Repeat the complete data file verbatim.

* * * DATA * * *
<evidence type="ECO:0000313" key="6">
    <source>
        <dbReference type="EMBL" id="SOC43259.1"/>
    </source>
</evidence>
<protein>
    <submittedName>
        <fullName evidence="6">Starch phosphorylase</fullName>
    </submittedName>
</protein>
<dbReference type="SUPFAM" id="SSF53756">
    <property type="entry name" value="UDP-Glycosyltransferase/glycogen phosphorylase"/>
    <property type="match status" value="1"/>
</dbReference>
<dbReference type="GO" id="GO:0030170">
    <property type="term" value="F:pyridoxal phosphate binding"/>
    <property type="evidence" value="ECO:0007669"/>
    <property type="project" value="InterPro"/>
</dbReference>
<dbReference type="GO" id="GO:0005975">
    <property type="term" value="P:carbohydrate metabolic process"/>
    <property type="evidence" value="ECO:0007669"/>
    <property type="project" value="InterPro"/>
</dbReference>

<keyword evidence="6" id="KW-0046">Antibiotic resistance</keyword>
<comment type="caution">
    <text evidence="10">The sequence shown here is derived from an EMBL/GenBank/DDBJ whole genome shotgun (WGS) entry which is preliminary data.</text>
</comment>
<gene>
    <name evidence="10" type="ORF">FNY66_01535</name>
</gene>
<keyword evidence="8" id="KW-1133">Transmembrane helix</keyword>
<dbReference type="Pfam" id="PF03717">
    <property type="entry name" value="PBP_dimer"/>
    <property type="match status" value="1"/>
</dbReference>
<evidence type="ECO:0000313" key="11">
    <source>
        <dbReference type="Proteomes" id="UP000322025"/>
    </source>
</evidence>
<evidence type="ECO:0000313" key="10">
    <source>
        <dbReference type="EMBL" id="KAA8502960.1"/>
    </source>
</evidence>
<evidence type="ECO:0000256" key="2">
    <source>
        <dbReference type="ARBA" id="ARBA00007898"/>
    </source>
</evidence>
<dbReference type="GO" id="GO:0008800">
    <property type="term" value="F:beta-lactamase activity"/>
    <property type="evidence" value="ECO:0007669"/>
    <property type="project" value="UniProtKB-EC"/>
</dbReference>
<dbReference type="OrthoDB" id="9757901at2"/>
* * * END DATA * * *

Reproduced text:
<evidence type="ECO:0000313" key="6">
    <source>
        <dbReference type="EMBL" id="SOC43259.1"/>
    </source>
</evidence>
<protein>
    <submittedName>
        <fullName evidence="6">Starch phosphorylase</fullName>
    </submittedName>
</protein>
<dbReference type="SUPFAM" id="SSF53756">
    <property type="entry name" value="UDP-Glycosyltransferase/glycogen phosphorylase"/>
    <property type="match status" value="1"/>
</dbReference>
<dbReference type="GO" id="GO:0030170">
    <property type="term" value="F:pyridoxal phosphate binding"/>
    <property type="evidence" value="ECO:0007669"/>
    <property type="project" value="InterPro"/>
</dbReference>
<dbReference type="GO" id="GO:0005975">
    <property type="term" value="P:carbohydrate metabolic process"/>
    <property type="evidence" value="ECO:0007669"/>
    <property type="project" value="InterPro"/>
</dbReference>

<keyword evidence="6" id="KW-0046">Antibiotic resistance</keyword>
<comment type="caution">
    <text evidence="10">The sequence shown here is derived from an EMBL/GenBank/DDBJ whole genome shotgun (WGS) entry which is preliminary data.</text>
</comment>
<gene>
    <name evidence="10" type="ORF">FNY66_01535</name>
</gene>
<keyword evidence="8" id="KW-1133">Transmembrane helix</keyword>
<dbReference type="Pfam" id="PF03717">
    <property type="entry name" value="PBP_dimer"/>
    <property type="match status" value="1"/>
</dbReference>
<evidence type="ECO:0000313" key="11">
    <source>
        <dbReference type="Proteomes" id="UP000322025"/>
    </source>
</evidence>
<evidence type="ECO:0000313" key="10">
    <source>
        <dbReference type="EMBL" id="KAA8502960.1"/>
    </source>
</evidence>
<evidence type="ECO:0000256" key="2">
    <source>
        <dbReference type="ARBA" id="ARBA00007898"/>
    </source>
</evidence>
<dbReference type="GO" id="GO:0008800">
    <property type="term" value="F:beta-lactamase activity"/>
    <property type="evidence" value="ECO:0007669"/>
    <property type="project" value="UniProtKB-EC"/>
</dbReference>
<dbReference type="OrthoDB" id="9757901at2"/>